The app has essentially been rethought several times. Part of that is that we got better at backbone.js and kept refactoring but we also regularly sought out user feedback. I can't praise user testing enough. User test with family. User test with randoms. User test with peers at Y Combinator dinners and with YC partners at office hours. My love of user testing will probably rise again in a dedicated post later on.
An early version of Picplum before realizing we needed an easy user onboarding process.
One of the first things I learned through user testing is the stark difference between visual design and functional design. We had several UI elements we thought were very slick but when it came time to user test they failed utterly in terms of usability. Take for example my first stab at designing a recipients UI:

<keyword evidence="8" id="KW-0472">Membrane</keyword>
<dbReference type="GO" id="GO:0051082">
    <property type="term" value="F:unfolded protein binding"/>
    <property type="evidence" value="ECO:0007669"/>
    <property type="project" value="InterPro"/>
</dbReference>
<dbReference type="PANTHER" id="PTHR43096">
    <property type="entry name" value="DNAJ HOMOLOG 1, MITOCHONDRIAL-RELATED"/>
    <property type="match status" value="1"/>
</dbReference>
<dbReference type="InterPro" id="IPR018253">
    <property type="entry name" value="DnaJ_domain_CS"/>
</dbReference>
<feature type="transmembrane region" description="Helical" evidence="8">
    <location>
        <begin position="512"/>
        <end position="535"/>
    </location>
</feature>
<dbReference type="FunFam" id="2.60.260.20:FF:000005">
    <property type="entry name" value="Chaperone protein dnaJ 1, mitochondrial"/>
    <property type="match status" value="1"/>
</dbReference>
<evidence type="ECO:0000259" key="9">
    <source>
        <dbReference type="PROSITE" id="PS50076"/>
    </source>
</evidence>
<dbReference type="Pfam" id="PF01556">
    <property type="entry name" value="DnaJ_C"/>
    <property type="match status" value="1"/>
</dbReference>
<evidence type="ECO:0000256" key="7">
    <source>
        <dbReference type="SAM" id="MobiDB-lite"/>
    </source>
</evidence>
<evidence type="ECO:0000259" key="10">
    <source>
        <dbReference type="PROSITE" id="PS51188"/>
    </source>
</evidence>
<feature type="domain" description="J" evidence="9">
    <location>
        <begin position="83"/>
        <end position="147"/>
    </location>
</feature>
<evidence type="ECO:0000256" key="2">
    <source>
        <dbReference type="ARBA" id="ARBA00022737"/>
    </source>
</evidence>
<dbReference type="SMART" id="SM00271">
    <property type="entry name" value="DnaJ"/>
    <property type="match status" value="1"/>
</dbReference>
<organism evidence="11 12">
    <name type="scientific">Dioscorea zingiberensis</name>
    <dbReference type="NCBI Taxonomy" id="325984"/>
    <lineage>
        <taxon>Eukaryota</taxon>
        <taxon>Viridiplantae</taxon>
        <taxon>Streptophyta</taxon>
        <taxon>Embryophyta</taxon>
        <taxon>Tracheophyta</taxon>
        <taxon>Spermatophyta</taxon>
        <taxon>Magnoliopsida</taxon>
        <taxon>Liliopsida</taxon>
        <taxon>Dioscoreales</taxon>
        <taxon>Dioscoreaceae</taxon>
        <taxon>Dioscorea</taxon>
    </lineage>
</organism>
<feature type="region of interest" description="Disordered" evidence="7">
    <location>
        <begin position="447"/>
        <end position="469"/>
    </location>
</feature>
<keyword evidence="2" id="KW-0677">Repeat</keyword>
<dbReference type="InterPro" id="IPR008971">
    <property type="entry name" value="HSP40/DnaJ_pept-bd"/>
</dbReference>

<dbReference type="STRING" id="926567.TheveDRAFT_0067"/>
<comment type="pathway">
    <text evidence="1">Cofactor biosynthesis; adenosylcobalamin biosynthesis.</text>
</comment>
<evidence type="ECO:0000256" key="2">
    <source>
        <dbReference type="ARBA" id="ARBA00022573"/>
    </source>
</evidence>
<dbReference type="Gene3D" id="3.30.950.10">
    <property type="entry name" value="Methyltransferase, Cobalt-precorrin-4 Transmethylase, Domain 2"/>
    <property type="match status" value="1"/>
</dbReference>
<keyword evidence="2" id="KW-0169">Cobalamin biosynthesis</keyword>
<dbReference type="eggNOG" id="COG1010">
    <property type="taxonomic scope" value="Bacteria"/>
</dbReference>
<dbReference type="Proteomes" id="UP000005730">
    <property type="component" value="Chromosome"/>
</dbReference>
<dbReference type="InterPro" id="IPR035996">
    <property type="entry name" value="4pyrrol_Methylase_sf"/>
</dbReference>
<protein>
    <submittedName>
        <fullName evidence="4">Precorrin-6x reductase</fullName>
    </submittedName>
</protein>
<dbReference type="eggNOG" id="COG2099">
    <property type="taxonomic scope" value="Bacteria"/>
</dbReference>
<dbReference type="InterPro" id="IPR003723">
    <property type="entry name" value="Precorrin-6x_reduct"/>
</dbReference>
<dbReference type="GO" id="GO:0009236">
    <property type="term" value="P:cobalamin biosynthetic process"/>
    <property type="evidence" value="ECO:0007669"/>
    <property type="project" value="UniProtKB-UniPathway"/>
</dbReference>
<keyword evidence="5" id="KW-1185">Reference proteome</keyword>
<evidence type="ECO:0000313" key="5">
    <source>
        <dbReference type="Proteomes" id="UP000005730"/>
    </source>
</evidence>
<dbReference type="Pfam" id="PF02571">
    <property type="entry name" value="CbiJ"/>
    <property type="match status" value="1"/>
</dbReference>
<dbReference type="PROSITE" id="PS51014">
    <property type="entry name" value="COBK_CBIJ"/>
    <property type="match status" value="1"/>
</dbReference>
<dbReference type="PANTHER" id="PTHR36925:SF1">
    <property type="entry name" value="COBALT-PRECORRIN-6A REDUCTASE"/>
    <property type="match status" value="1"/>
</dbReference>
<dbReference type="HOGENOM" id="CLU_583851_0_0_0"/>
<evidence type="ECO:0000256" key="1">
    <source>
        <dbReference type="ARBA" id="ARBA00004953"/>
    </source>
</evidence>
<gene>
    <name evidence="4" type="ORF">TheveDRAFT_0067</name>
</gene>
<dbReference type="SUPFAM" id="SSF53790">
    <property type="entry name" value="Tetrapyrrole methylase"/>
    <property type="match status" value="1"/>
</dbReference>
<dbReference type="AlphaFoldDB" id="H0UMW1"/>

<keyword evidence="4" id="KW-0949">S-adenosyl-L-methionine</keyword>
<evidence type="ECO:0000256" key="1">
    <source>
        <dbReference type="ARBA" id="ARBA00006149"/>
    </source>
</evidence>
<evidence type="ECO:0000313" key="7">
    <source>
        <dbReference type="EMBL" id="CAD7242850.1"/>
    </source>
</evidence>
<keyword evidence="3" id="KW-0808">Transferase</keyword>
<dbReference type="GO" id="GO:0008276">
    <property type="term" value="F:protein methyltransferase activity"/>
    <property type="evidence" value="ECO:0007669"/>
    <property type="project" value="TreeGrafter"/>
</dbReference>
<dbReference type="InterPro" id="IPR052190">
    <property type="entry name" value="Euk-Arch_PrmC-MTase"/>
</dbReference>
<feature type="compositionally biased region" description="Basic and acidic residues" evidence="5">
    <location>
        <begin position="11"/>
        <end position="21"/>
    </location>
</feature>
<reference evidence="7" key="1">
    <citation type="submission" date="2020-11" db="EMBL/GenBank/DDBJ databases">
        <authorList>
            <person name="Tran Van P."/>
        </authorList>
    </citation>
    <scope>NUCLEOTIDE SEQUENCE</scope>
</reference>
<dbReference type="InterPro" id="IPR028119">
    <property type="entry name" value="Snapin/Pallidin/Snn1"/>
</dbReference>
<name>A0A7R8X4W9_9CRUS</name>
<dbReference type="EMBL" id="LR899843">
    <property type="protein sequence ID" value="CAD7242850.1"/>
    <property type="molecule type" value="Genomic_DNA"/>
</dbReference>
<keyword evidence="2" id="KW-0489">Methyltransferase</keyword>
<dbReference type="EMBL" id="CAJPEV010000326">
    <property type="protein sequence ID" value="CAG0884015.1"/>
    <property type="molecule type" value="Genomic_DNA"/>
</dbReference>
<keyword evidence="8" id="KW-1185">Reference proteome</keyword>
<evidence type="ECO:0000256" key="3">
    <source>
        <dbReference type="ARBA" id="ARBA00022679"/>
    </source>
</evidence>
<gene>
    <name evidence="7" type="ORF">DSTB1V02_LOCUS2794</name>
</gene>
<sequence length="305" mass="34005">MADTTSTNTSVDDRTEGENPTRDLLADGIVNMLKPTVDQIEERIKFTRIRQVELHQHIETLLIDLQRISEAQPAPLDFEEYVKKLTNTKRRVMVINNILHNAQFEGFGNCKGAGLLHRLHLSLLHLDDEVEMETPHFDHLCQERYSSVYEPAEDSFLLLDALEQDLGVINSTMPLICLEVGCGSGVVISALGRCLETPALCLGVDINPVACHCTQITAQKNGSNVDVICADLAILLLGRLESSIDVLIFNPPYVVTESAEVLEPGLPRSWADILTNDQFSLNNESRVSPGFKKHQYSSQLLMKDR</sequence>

Even after I made the yellow bar that says "Receive photos by mail, email or both?" even larger, it still seemed to be entirely invisible to users. They would fill out a recipient's info and then later ask how they could adjust what that recipient received. Likewise, several users had trouble switching between recipients or knowing where to click to add a recipient. My flaw was making an interface designed for a person having many recipients when the typical user would have just a few.
Users on picplum